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Christmas play teaches lessons

Behind the scenes of the Lincoln Theatre Guild’s “The Best Christmas Pageant Ever” is a whirlwind of angel wings, choir robes and 35 rowdy children.
“Sometimes I don’t feel like I’m a director, I feel like I’m a child wrangler,” said Andrea Tripodi, the play’s director.
All this youthful excitement, however, is part of the play’s charm.
“I think people will like the energy,” said Tripodi. “They’re awfully cute.”
“The Best Christmas Pageant Ever” tells the story of a clan of troublesome children, the Herdmans, who steal, curse and fight.
“They do lots of mean stuff, and they’re dirty, and they’re exciting,” said Kayla Lawson, 10, who sings in the angel choir.
There was one place the local children were free from the Herdmans — church. That all changes when the six children step in and virtually take over the Christmas pageant.
Imogene Herdman, one of the nastiest, meanest girls, gets the role of Mary. No mother will allow their newborn to play Jesus for fear of what Imogene might do.
“She is very mean, but she’s not snobby mean,” said Bailey Parker, who plays Imogene. “She’s a less fortunate child, and she’s very bossy and commanding, but in the end, she ends up good.”
Yes it’s true, by the close of the play all the Herdman children have learned the true meaning of Christmas. Imogene calms down as she gazes at the baby in her arms, and Gladys Herdman exhibits her excitement about the birth of the son of God by yelling at the top of her lungs “Unto you a child is born!”
“I think a lot of people can learn from it,” said Bree Wilbite, 11, who plays the narrator. “They can find even if someone is bad, the good can show through. There’s good down there somewhere.”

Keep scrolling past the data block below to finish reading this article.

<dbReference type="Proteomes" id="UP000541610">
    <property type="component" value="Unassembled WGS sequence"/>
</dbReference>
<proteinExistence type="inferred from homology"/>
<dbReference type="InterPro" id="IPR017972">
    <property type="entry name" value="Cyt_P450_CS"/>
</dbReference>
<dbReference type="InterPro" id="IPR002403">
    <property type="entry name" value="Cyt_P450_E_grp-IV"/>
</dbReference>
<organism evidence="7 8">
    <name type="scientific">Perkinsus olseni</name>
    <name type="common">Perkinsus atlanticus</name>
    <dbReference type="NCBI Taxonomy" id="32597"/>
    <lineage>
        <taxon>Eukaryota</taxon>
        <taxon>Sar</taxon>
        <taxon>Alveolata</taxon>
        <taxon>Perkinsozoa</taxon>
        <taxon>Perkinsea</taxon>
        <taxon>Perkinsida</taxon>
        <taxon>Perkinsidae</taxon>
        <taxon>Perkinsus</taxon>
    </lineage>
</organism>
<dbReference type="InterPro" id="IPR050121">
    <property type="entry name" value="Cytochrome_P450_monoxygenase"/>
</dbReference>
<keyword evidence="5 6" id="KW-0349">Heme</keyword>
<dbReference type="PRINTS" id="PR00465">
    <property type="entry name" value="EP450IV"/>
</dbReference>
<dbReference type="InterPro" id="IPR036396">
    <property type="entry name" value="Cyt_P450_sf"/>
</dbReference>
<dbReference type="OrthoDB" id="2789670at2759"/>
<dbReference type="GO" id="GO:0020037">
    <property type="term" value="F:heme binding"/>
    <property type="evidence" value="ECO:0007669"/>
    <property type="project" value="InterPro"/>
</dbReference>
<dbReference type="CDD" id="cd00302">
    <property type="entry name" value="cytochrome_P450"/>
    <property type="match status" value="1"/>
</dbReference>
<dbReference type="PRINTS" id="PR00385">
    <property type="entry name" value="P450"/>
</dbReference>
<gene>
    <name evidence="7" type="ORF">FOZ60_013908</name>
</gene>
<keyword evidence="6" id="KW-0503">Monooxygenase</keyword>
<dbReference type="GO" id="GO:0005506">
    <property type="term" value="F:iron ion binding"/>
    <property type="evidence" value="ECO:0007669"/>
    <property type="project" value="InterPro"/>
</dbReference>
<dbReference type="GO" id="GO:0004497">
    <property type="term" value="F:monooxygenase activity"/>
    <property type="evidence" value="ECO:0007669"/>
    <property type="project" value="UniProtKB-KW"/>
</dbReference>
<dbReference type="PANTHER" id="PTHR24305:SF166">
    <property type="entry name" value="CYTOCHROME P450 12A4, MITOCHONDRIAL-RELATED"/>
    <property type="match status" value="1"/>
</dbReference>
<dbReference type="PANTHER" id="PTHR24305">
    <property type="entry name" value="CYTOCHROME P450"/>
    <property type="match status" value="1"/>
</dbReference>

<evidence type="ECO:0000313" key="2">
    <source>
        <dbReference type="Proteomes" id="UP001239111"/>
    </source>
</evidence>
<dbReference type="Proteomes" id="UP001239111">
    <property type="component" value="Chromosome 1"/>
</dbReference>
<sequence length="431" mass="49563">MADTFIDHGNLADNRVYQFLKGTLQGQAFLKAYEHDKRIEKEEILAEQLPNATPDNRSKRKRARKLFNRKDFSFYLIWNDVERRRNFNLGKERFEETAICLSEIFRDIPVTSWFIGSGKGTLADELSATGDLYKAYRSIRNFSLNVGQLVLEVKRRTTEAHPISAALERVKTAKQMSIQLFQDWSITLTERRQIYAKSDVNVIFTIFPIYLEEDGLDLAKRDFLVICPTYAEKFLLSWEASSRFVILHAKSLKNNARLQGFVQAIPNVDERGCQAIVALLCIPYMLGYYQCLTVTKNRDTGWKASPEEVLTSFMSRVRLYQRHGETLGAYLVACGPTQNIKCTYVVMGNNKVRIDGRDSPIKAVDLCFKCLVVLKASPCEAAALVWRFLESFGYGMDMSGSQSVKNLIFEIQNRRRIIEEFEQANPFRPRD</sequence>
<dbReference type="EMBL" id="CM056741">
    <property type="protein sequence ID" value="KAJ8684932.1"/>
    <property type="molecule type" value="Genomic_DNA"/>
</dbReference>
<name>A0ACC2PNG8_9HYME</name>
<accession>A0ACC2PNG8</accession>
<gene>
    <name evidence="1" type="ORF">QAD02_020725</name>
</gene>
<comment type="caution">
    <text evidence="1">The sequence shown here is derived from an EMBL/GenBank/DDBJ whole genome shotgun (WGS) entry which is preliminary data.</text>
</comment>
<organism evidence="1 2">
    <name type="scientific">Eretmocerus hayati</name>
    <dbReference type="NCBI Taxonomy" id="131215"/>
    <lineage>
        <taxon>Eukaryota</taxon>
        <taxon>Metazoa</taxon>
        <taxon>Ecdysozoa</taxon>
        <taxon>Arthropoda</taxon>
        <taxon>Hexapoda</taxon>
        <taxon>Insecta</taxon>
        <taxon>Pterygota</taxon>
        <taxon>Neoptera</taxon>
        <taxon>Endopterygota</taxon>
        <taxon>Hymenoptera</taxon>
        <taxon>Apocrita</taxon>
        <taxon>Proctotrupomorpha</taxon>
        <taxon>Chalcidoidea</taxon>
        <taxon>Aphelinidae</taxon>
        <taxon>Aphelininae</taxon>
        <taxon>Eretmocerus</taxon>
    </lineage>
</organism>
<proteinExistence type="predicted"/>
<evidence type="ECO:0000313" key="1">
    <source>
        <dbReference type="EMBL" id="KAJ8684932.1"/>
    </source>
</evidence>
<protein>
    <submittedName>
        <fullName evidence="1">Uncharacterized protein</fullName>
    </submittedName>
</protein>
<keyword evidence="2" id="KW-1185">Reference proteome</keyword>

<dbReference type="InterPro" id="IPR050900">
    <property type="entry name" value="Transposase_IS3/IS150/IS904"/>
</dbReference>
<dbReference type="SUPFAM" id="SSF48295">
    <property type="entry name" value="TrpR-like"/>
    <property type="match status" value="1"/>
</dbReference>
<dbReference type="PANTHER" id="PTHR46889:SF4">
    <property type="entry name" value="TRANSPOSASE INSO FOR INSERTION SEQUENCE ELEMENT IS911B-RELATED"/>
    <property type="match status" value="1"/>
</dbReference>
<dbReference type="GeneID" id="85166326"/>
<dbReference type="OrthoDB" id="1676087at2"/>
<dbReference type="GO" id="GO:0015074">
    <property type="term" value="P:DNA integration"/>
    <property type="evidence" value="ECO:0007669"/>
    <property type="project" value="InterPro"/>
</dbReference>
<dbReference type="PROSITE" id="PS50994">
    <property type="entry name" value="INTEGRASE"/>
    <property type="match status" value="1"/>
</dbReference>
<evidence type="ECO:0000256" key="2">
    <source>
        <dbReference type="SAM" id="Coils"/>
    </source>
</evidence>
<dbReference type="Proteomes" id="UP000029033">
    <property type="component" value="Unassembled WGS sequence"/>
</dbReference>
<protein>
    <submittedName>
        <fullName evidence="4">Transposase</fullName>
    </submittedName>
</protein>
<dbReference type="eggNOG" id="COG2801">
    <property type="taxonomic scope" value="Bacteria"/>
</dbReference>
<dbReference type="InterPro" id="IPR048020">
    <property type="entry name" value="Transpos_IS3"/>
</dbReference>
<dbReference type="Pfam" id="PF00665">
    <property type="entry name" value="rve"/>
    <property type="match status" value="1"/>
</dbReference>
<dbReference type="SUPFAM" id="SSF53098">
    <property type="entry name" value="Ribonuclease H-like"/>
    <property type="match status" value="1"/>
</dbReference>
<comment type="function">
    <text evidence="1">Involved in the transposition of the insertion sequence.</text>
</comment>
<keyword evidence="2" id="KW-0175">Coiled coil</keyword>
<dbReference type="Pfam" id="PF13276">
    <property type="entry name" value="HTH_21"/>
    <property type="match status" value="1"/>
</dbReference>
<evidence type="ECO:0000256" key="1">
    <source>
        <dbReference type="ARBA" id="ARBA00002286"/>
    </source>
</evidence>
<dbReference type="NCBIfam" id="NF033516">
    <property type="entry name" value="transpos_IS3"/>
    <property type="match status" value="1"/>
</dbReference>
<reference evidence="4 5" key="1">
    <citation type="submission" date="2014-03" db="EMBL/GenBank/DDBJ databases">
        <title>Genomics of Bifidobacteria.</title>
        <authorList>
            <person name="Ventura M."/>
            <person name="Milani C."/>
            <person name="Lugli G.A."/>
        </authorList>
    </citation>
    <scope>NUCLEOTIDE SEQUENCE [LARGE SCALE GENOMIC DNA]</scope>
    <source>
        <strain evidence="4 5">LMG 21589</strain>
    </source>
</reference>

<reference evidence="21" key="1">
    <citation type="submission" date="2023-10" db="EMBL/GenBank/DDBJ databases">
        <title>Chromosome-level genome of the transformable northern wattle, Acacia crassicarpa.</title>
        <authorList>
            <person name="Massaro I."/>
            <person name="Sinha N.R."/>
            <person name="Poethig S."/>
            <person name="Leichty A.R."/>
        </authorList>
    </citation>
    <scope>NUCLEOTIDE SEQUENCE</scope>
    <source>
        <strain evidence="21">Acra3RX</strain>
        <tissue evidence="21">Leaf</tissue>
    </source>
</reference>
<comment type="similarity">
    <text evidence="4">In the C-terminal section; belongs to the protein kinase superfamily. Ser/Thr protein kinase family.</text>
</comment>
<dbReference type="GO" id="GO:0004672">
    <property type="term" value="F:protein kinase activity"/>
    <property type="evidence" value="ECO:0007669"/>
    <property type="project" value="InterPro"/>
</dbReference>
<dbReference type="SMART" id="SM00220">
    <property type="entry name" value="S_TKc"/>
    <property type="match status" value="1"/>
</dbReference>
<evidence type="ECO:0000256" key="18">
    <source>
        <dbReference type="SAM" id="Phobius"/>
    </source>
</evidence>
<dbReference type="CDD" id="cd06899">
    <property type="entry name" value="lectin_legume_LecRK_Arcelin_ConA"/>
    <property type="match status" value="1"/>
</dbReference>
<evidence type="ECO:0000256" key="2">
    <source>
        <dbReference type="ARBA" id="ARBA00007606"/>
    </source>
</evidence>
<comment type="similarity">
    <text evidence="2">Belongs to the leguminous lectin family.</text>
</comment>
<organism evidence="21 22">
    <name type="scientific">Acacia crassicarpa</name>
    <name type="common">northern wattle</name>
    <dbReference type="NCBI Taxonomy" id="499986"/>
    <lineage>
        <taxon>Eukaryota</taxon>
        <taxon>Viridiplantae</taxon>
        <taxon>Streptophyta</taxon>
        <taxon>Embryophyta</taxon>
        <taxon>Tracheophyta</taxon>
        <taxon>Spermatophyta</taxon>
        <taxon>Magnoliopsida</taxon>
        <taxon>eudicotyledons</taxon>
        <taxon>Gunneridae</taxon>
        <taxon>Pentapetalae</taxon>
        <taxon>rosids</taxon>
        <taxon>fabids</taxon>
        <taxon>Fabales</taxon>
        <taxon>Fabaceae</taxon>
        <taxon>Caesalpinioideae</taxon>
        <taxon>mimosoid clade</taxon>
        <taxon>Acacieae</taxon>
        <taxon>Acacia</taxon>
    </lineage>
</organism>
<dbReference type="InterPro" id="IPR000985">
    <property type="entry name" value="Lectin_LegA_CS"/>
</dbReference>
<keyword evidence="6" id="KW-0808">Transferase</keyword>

Before the good can be found in the Herdmans, however, there’s a lot of kicking, fighting and general bullying.
This behavior was not exactly mimicked backstage, although the cast of children did prove to be a handful.
“There are just so many of them, and they all want to go in different directions,” said Laura Estep, the assistant director.
Throughout the two month rehearsal process, friendships were made and crushes developed.
“They’ve become this huge group of friends,” said Estep.
The director has enjoyed watching her rambunctious cast of creative children blossom.
“The amount of talent in this show is extraordinary, but getting it focused is difficult,” Tripodi said.
A number of young actors are home-schooled, and the play has given them a chance to be surrounded by kids their own age.
The children have also enjoyed the opportunity to be around other children like them – kids who have a creative bent and enjoy being in the center of attention.
“When you find someone who shares your own passion it’s really neat,” said Bailey. “I like to be the star. I like people watching me. I just feel more confident acting than talking to real people.”
Bailey has participated in a number of shows, but for many members of the cast, “The Best Christmas Pageant Ever” was their first experience acting.
Choosing who got what parts was a difficult for Tripodi.
“It really came down to casting families and having them look alike,” she said. “Any of those kids could have played any of those parts.”
As for the Herdman family, three of the boys are brothers in real life, and they made use of that experience.
“It’s not really acting for them,” said Estep. “They actually hit each other in real life.”
For the members of the cast who are not related, ending the play will be a sad time.“I love it because I’ve made so many friends,” said Bailey. “It’s going to be really hard to say bye next week.”by Sarah Grano

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